Geneva pt.1


I came across this spot a little over a month ago and found so much neat stuff (some of which dated back to the late 1800s) that it stressed me out. I was dealing with some burnout / overworking issues even before stopping here, and adding two carloads of stuff to research, photograph, pack away, and so on sure didn’t help matters!


I’ll share some of the other finds in a future post. This one will focus on the large postcard collection that I found in the recycling bin. I’d guess there are around 400 in total, but I’m only going to share around 140 here. I’d love to share them all, but it’s a pretty time consuming process so I decided to just pick out my favourites, or at least the ones I thought were most interesting. It would have been nice to scan them as well, but the photos will have to do.

Most of the postcards seem to date from the early 1900s to the 1960s. A few are from later, maybe the 70s and 80s. Most are unused, but some were written on and mailed out. I’d say most originate from Quebec and Eastern Canada, but there are also some from the States (especially New York), Western Canada, and other countries.

Click on the picture if you want to zoom in for a better look! This particular photo came out a little bit blurry, but the rest are a fair bit better.




I’m always a sucker for old hotel postcards. Those old buildings just look so distinguished.


These postcards feature dumb jokes, jokes I don’t understand, and holiday greetings. The one at top right is just creepy. Was there ever a time that it wasn’t?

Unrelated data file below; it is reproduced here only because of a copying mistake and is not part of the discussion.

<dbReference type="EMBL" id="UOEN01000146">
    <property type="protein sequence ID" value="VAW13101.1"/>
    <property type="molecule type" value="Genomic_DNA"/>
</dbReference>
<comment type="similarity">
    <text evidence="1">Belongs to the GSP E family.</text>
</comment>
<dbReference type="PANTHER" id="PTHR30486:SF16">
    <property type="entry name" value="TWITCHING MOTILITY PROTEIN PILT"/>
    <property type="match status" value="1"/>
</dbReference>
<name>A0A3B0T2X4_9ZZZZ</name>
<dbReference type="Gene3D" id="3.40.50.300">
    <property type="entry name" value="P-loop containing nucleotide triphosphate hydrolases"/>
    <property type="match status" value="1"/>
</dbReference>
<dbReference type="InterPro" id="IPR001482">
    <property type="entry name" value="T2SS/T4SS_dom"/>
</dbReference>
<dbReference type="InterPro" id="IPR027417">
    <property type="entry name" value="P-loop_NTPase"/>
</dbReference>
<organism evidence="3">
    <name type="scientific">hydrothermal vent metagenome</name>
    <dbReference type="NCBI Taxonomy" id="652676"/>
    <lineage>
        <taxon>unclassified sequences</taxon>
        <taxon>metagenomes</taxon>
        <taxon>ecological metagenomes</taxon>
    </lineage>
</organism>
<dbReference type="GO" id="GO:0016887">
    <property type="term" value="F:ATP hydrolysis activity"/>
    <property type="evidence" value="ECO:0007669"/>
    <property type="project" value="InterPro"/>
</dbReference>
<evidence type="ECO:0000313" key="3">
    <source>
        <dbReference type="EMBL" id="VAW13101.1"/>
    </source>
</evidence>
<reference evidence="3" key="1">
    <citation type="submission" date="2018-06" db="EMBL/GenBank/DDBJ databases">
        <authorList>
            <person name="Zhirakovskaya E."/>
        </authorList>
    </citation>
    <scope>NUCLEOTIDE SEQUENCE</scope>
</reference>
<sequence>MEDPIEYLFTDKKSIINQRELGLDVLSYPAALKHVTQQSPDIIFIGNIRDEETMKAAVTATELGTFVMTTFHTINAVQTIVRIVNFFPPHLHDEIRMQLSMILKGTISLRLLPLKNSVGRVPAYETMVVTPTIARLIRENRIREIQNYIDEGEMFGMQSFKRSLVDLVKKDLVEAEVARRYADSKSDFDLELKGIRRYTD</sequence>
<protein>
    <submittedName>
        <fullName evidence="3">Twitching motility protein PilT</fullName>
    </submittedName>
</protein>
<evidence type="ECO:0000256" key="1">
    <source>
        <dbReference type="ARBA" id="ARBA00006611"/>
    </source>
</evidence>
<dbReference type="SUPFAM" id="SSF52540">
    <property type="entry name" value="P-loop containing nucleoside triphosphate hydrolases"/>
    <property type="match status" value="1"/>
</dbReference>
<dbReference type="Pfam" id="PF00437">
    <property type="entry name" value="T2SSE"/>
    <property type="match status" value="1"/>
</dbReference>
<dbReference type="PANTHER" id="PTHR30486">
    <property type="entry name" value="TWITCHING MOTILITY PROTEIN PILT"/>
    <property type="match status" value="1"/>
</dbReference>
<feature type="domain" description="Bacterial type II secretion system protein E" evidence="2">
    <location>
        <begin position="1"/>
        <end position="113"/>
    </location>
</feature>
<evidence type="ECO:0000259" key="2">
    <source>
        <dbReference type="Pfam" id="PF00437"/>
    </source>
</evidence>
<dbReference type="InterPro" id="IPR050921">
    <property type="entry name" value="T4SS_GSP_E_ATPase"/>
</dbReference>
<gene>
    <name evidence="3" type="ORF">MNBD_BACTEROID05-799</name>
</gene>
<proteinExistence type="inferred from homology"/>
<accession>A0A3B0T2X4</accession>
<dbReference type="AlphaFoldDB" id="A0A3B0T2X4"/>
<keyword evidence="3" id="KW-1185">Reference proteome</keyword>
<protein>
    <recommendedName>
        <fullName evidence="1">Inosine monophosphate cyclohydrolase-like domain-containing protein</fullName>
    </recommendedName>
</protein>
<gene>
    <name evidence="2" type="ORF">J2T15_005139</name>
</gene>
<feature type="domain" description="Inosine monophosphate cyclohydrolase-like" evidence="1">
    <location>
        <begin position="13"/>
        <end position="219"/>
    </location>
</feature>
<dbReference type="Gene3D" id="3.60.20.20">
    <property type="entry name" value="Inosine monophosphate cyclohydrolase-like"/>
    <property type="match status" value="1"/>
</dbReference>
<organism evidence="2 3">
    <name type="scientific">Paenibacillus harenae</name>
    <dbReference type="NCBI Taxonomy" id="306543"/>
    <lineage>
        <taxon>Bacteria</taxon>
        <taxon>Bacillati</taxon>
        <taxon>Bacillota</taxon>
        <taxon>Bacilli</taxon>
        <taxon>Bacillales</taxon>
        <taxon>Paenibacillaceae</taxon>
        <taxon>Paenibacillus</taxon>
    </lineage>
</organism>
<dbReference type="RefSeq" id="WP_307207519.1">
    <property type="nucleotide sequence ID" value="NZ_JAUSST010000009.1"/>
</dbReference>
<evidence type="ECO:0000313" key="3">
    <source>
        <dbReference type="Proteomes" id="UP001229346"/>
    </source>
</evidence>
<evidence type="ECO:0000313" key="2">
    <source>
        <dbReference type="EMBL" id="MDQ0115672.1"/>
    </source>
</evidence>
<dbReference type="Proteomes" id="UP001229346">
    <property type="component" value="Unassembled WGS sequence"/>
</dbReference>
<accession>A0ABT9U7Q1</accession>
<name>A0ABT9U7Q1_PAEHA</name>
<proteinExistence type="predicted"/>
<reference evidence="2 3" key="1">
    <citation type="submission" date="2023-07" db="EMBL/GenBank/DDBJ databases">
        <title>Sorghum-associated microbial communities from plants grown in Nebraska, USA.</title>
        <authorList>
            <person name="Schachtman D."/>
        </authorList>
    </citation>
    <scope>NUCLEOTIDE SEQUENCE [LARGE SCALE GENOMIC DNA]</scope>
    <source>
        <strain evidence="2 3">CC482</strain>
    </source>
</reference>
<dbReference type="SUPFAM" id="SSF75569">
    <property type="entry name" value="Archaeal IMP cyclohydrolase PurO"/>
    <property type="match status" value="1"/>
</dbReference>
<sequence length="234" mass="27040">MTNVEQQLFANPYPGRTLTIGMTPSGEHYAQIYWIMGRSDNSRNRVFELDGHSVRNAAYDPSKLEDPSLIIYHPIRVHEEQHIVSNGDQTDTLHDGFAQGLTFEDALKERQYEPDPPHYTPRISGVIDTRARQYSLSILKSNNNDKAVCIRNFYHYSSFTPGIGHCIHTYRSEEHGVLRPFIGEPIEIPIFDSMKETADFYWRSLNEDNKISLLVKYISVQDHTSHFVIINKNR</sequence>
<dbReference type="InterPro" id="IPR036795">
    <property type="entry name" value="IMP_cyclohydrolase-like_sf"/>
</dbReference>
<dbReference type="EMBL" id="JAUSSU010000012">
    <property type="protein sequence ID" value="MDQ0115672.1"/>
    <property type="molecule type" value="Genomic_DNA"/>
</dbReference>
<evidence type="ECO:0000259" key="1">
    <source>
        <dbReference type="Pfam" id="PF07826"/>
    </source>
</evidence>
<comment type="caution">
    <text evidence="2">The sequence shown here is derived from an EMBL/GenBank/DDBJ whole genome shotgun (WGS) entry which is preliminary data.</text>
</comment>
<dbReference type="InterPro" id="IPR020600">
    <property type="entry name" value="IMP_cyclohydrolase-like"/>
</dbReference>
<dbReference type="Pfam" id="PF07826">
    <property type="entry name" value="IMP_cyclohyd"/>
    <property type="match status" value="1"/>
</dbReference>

This postcard was one of my favourites. It’s printed in a way that gives it a cool texture and depth. I’d guess it was made in the 1920s.


These are all from the Montreal area. The “Caughnawaga historique” up top is actually a booklet full of different postcards. The Prince of Wales Hotel postcard on the right proudly notes that it has running water in every room. The hotel once sat at 1421 McGill College, but from looking at Google street view the building appears to be long gone.


There were plenty of postcards featuring the RCMP, including one titled: “Royal Canadian Mounted Police and Indian” (middle right).


These ones have a Canadian military theme. Some were mailed, sent out by an RCAF serviceman in 1941. I expect they were all printed during WWII.


I thought these were part of a set, but I realize now that the one on the right isn’t related to the other two. That one is the weirdest of the lot; its title is “begging lepers,” and the image is about what you’d expect.


My guess is that the real photograph postcards with handwritten (or hand-etched? I’m not sure how the script was added to the photos) descriptions tend to be more uncommon than the others. I’m not sure of that though, so if anyone knows better teach us a lesson in the comments! Most of these are from places in Quebec. The Chateau Frontenac postcard at the bottom is very cool, and might be worth listing on eBay.


Let’s finish up with these guys. On the left is a photo of a band (specifically, the Vancouver Kitsilano Boys’ Band) that apparently won something during the 1933 Chicago World’s Fair. Their conductor was Arthur Delamont, who is notable enough to merit a Canadian Encyclopedia page.

On the right is a photo of Mount Eisenhower as taken by Byron Harmon, an early photographer of the Canadian Rockies. This postcard must have been printed between 1946 and 1979, because before and after those dates the peak was named Castle Mountain. Apparently the powers that be decided to rename it in honour of General Dwight D Eisenhower after WWII, but it didn’t go over particularly well with the general public.

Pretty cool collection eh? I like postcards because they’re like little windows into the past. They’re definitely fun to look through, especially when you find them in the trash and don’t know what you’re going to see next.